The announcement came as part of its annual results for 2017 in which the lender revealed it completed £8.4bn of gross mortgage lending – the same volume as 2016.
Investment in digital technology increased retention levels to 72% of mortgage customers, up from 68% in the previous year, and saw a noticeable growth in direct mortgage applications.
The slight growth of the market meant Virgin Money’s share slipped to 3.3%, however it noted this remained within its “natural long-term share of the UK mortgage market” of 3% to 3.5%.
“Overall, we achieved a market share of gross lending of 3.3% despite lowering volumes towards the end of the year to manage margins and protect returns in an increasingly competitive market,” it said.
“Further progress in our direct channel saw the number of mortgage applications increase by 12% from 2016 with the value of direct mortgages exceeding £1bn for the first time.”
It added: “We also expect to enter the specialist buy-to-let portfolio landlord market during 2018.”
Ring-fencing to increase competition
The lender has particularly focused on first-time buyer and new build within its mortgage proposition and appears to have succeeded.
Lending to first time buyers increased 20% year-on-year, while new build completions increased by almost 50% year-on-year.
And it expects the mortgage market to remain highly competitive this year with the introduction of ring-fencing predicted to increase pressures in mortgage pricing.
“As a result of ring-fencing, high street banks may deploy excess ring-fenced deposits into UK mortgage lending. We also expect that smaller lenders will seek to protect their market share,” it said.
“Overall, the mortgage market is expected to see modest growth, with UK Finance forecasting that gross lending will be £260bn in 2018.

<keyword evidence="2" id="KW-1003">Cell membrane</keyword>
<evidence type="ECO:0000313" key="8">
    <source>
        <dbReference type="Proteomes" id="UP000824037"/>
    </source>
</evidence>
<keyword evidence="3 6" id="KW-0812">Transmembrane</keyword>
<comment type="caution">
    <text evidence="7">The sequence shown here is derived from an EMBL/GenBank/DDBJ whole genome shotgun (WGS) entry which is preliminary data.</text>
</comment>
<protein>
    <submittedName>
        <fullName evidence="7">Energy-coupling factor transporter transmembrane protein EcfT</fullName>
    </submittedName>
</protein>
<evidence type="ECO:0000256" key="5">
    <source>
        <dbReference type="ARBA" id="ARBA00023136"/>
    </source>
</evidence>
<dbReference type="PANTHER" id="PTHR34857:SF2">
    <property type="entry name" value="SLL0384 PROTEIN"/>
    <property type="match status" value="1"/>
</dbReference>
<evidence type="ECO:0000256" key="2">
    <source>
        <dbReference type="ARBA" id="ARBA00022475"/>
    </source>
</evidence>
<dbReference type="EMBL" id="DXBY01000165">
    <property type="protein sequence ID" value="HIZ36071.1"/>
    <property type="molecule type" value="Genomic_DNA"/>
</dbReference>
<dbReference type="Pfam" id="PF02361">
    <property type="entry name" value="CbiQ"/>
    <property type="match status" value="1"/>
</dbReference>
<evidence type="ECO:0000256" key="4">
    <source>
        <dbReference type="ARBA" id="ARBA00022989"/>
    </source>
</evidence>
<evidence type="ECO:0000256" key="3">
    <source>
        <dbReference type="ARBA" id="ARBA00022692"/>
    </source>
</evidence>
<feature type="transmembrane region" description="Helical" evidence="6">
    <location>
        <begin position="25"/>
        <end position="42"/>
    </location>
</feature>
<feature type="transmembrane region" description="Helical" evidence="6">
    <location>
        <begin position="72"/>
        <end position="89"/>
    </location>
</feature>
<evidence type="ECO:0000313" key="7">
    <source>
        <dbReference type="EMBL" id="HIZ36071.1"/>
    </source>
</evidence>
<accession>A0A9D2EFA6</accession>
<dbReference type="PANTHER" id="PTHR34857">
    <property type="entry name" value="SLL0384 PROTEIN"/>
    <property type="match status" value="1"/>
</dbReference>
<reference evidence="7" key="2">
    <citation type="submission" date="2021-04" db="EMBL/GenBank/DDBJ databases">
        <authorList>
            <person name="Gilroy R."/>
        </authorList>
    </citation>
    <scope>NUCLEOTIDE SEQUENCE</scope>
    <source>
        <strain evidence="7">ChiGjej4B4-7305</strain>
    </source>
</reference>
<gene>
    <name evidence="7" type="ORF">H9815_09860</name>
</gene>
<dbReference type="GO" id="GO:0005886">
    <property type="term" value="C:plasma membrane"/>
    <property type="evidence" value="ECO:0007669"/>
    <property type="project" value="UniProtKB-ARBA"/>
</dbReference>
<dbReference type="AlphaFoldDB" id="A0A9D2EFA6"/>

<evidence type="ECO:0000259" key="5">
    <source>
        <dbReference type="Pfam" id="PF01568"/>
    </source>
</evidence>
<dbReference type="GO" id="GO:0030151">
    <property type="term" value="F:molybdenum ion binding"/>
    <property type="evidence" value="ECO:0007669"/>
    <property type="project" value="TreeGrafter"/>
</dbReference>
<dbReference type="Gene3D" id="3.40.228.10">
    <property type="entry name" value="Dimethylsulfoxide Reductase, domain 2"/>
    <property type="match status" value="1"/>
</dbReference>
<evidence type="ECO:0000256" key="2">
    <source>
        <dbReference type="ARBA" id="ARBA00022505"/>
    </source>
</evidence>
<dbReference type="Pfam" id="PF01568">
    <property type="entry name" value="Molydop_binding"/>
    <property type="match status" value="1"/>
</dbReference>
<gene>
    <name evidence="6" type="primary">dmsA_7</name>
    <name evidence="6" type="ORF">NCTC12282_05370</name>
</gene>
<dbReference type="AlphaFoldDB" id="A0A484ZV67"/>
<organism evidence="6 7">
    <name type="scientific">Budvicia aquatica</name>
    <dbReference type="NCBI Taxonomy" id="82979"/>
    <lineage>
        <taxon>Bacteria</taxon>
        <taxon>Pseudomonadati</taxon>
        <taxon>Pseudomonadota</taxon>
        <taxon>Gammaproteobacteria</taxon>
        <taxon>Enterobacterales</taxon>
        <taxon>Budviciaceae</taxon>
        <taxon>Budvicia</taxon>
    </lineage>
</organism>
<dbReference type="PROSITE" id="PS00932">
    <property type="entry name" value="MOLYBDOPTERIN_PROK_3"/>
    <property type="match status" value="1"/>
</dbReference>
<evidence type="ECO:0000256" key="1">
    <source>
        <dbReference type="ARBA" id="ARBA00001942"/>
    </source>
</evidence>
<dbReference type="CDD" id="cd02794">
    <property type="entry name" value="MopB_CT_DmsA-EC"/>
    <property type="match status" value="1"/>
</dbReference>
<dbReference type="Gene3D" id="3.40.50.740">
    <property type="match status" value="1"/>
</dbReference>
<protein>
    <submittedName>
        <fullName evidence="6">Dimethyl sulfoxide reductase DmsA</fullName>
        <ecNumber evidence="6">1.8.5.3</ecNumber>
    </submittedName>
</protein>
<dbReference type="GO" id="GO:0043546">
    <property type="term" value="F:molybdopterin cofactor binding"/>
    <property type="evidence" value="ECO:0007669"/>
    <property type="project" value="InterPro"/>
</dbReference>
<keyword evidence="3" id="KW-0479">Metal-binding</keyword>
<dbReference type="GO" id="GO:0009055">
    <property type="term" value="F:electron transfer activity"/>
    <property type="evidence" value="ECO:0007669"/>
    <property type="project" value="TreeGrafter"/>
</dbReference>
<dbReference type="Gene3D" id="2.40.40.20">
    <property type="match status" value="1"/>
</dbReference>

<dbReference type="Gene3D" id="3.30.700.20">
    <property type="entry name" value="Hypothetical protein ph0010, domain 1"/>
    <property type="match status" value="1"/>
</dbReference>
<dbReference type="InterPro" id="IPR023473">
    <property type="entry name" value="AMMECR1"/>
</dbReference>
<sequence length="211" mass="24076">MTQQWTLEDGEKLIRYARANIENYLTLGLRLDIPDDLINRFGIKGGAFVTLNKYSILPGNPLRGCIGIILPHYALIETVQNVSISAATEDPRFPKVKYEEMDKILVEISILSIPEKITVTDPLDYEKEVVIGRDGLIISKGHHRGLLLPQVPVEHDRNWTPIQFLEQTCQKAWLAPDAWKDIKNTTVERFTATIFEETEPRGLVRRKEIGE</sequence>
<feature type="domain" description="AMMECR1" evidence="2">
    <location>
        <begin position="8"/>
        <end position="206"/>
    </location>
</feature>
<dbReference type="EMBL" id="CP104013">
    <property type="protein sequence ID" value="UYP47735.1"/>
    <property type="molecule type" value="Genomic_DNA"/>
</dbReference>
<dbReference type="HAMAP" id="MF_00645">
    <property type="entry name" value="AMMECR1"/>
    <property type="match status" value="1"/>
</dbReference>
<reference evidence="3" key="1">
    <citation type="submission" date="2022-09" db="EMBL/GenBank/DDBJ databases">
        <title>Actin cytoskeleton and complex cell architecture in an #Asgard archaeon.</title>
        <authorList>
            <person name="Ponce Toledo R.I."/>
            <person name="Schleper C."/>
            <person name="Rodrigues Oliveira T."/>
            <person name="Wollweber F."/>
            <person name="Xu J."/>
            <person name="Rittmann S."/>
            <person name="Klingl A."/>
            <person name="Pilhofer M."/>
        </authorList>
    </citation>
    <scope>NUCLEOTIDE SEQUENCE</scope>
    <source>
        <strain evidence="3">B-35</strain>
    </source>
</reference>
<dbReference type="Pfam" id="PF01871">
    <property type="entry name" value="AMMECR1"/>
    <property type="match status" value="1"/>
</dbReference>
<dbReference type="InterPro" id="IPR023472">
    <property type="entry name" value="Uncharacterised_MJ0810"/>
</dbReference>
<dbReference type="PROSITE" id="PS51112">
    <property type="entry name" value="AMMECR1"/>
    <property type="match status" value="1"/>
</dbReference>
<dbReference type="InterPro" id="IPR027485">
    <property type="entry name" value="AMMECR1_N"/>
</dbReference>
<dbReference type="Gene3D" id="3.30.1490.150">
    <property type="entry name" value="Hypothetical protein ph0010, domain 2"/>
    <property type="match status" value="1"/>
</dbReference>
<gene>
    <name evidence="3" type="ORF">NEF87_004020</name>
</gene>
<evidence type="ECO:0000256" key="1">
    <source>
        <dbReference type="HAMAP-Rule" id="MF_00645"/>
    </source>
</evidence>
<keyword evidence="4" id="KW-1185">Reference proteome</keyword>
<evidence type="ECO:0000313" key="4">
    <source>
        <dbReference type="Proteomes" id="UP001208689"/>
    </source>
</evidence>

“Within specific segments, lending to first time buyers looks set to increase further, supported by the tax changes to stamp duty and the £10bn extension of the Help to Buy scheme.
“Remortgaging will continue to represent a significant volume of overall transactions, as customers look to take advantage of competitive pricing in anticipation of higher interest rates.
“In contrast, the buy-to-let market is expected to be flat in 2017 as the recent regulatory and taxation changes weigh on customer demand,” it added.
Profit up, arrears down
Overall Virgin Money saw profits after tax increase by 37% to £192.1m, compared to £140.1m in 2016.
Mortgage balances increased by 13% to £33.7bn, from £29.7bn in 2016, while mortgage arrears dipped to 0.12%, down from 0.15% in 2016, which is below the latest UK Finance industry average of 0.82%.
Chief executive Jayne-Anne Gadhia (pictured), said: “I am delighted to report that our customer-focused strategy of growth, quality and returns continued to drive strong financial and operational performance in 2017.
“We generated market-beating growth across our core products as we continue to capture high-quality market share in mortgages and credit cards. We maintained our uncompromising focus on asset quality and we continued to improve our operating leverage,” she added.